I just wonder what I should be focusing on most now? I have an internship and taking a math class this summer... should I drop the math class and go balls-to-the-wall studying for the GREs in my spare time? Also... for my last year I only have 3 ChemE classes I need to take to graduate! (1 each school term) During that time I really want to take some higher level chem classes, graduate level Ochem and Pchem. Or should I instead be begging ochemists or pchemists at my university for positions in their lab so I can get more research experience? I figure, if I do the latter and I get denied from all my schools for Fall 2012 I can apply the next season with maybe nearly 2 years of chem research and even a publication or close to it under my belt if I'm REALLY lucky.

These are the schools I like a lot so far (I don't even know if its worth it to apply to top 10 schools, and I don't care much for prestige just as long as I'm happy with what with what I'm doing and can get a semi-related job afterward whether it is in academia or industry.)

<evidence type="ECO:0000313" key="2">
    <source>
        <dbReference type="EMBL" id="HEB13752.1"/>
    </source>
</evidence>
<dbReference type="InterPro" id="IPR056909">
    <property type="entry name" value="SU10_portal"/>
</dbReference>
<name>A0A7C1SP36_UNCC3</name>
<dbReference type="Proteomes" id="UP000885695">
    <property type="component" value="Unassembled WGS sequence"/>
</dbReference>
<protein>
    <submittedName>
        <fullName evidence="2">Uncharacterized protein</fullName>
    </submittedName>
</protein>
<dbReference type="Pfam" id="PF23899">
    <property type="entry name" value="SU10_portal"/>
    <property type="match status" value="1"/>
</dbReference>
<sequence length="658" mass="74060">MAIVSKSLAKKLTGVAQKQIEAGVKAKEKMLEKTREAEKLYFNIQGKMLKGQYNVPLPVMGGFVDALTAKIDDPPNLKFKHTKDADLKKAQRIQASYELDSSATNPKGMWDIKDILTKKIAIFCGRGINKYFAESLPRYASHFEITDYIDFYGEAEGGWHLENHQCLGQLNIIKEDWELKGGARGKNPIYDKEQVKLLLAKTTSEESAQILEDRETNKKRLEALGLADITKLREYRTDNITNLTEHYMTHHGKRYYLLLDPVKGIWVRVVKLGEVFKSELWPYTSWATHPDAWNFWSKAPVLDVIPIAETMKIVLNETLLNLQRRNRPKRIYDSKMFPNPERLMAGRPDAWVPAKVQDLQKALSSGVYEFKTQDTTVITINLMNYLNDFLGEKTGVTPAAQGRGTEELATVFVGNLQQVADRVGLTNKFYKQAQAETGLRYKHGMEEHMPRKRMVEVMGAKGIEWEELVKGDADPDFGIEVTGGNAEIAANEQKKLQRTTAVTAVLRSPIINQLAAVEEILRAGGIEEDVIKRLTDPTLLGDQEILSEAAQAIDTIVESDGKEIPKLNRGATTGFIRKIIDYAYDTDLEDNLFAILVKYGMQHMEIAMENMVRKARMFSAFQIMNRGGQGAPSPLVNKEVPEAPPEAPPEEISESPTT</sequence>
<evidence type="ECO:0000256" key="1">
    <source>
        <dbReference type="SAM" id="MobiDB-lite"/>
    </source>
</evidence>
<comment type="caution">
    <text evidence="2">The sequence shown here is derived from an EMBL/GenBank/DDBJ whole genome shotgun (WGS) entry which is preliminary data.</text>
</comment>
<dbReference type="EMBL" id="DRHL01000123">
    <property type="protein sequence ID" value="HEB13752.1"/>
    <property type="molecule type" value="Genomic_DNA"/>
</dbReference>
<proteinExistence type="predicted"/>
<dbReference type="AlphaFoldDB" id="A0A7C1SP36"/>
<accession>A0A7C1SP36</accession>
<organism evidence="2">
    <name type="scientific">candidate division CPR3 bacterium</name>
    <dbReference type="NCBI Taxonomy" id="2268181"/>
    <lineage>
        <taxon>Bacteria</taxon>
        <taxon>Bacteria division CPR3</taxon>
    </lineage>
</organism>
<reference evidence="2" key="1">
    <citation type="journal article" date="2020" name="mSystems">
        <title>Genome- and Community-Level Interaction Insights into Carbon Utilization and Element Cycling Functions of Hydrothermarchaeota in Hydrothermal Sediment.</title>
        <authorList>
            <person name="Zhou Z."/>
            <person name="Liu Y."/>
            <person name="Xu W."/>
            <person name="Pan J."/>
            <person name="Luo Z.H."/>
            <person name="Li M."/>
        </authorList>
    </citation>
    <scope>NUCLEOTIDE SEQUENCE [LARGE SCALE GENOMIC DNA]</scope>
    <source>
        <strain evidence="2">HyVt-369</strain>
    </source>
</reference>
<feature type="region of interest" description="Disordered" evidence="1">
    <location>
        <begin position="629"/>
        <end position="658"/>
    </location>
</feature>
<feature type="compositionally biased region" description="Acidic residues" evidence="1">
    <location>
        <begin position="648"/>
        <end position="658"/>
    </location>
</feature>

UC Davis

UCLA

UNC - Chapel Hill

University of Michigan

Georgia Tech

UCSD

UCSB

UT Austin

What do you think?

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I know I'm not the strongest applicant (but I have come a long way! maybe that means something?), I don't have a single publication in my name and only 6 months of chem research. I'm not even a chem major! Although I have tried to take as many extra chem classes as I can.